Dwight Brown

Body Stop VS Neck Stop

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I was looking at some measurements of a Viola that is for sale.  It quotes Body Stop: 220 mm, Neck Stop: 146.  I always thought the stop length was the same as the Diapason, that is, from the top edge of the body to the bridge.  Is the neck stop from the nut to the top edge and the body stop from the top edge to the bridge.

 

DLB

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Yes, that's it.  They are usually in a 2:3 relationship, which is what is quoted there.  Talking with one maker, he explained that if the neck is long, it isn't much of a big deal, you'll just reach the note faster!  But if it is short, the higher notes are harder to reach, and players won't like it as much.  Old instruments may have had shorter necks, but they didn't play as high either.  

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I'm not so sure that the diapason is a measurement. I could totally be wrong here, though. I was always under the impression that the diapason is located by a measurement.

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Just now, Nick Allen said:

I'm not so sure that the diapason is a measurement. I could totally be wrong here, though. I was always under the impression that the diapason is located by a measurement.

You may be right, I am pretty close to "I haven't got a clue"

 

DLB

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I'm so proud , I did the math :-)  220+146 = 366

366/5 = 73.2

73.2 * 2 = 146.2 (or 2:3)

73.2 * 3 = 219.6 (or 3:2)

Works out pretty close.

DLB

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I don't know any of these terms.  I was under the impression that, let's say for this viola, the stop is 220, the neck is 144.  The diapason would be 364.  The actual string length would be somewhat longer, because it would be the inverse of the cosine of the angle of the strings from the nut to the bridge.  Maybe 8 degrees.  That would be 367.6  

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1 hour ago, Dwight Brown said:

I'm so proud , I did the math :-)  220+146 = 366

366/5 = 73.2

73.2 * 2 = 146.2 (or 2:3)

73.2 * 3 = 219.6 (or 3:2)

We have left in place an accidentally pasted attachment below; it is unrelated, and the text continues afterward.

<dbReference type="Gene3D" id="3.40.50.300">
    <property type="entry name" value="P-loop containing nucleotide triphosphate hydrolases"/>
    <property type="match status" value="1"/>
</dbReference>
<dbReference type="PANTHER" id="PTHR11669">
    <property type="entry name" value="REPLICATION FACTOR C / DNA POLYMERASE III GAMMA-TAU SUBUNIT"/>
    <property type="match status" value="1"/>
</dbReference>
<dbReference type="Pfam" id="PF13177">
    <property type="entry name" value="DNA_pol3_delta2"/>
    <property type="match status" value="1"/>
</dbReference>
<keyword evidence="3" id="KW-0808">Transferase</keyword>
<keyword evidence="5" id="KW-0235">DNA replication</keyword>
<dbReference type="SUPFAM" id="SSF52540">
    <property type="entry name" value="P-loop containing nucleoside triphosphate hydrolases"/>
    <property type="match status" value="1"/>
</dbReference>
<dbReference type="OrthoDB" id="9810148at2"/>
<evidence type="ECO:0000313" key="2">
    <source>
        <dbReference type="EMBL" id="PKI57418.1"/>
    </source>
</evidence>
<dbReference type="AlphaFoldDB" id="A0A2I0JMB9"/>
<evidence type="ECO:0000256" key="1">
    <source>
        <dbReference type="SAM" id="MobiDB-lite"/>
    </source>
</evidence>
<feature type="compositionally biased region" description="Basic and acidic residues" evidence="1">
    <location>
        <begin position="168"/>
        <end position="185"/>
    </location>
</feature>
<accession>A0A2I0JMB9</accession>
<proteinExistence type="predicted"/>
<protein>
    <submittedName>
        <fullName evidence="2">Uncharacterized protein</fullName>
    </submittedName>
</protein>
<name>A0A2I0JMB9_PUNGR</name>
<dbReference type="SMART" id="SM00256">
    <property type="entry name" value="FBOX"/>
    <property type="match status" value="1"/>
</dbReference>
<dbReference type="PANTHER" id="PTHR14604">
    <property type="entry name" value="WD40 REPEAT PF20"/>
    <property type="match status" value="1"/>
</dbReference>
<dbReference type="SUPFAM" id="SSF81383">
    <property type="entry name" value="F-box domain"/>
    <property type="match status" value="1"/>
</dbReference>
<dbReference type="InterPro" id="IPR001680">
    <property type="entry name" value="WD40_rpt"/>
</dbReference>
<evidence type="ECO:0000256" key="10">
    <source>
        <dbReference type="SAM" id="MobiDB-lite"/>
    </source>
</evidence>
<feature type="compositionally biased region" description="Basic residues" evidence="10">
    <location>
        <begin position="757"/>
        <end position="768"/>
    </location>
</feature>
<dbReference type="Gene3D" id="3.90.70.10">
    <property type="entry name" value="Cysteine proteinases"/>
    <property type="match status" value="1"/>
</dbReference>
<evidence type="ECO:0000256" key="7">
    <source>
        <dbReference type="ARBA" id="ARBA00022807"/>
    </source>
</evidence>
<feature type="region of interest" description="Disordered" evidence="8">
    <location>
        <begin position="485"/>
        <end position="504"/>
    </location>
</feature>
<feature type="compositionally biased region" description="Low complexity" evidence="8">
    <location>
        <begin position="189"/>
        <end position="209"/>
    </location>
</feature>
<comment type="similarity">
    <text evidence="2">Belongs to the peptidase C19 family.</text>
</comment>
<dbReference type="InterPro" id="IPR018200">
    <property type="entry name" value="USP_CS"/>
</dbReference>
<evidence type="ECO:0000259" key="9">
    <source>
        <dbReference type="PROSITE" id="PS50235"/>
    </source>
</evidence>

Works out pretty close.

DLB

Yes, the goal is typically a 3: 2 ratio on violins and violas these days. But there's a little more fudging room on violas. ;)

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For me the 3:2 ratio is very important. I switch between several different size violas and violin. A different stop/neck ratio throws me off more than anything else.

Right now I have a pretty decent 17.5 inch viola sitting on the "pile" with a short neck, been hemming and hawing about a neck graft or whether I should just move it along.

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Players adjust well to proportional changes. If your stop is 5mm shorter, but it is taken all from the neck it will be more of an issue for you as you get in to the upper positions as opposed to an instrument that had a 5mm shorter stop, but maintained normal proportions. That being said, variations of this 2:3 ratio are common and you will be most comfortable with instruments that are most similar to what you already play. The neck heel will also be a factor when it comes to the upper positions. The ratio may be right, but an excessively fat heel will still make the neck feel shorter.

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I agree with Tim.

Classical stop lengths are all over the place - broadly 3 to 2 but clearly not regarded as terribly important. We have become more and more enslaved to measurements ...

It's a bit like bow weights - very few players have any idea of whether a bow is 58g or 62g, but as soon as they can access the information it becomes strangely critical.

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Yes.  The classical makers seem to normally use the same 2:3 ratio that survives today.    So many of the old necks are altered, so that makes it harder to be absolute about this topic, but a few examples survive.   A relatively large percentage of unaltered necks are on odder sized instruments, which also complicates things.

It seems that a typical procedure with extra long or extra short necks was to alter the neck stop by 1/3 or 1/4 of the ratio unit.  So (2+1/4)::3   or (2-1/4::3).   Tenor necks tend to be shortened in this way from the 2:3, and things like piccolo violin's tend to get a lengthened neck in this way.

 

I would love to understand how we arrived at modern cello stops, and what there were historically.   For me, I haven't seen enough info about unaltered cello necks to even begin understanding the cello stops.

Any one else have info?   And maybe info about how viol stops worked? 

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58 minutes ago, David Beard said:

Yes.  The classical makers seem to normally use the same 2:3 ratio that survives today.    So many of the old necks are altered, so that makes it harder to be absolute about this topic, but a few examples survive.   A relatively large percentage of unaltered necks are on odder sized instruments, which also complicates things.

It seems that a typical procedure with extra long or extra short necks was to alter the neck stop by 1/3 or 1/4 of the ratio unit.  So (2+1/4)::3   or (2-1/4::3).   Tenor necks tend to be shortened in this way from the 2:3, and things like piccolo violin's tend to get a lengthened neck in this way.

 

I would love to understand how we arrived at modern cello stops, and what there were historically.   For me, I haven't seen enough info about unaltered cello necks to even begin understanding the cello stops.

Any one else have info?   And maybe info about how viol stops worked? 

The original cello Strad templates will give you one answer

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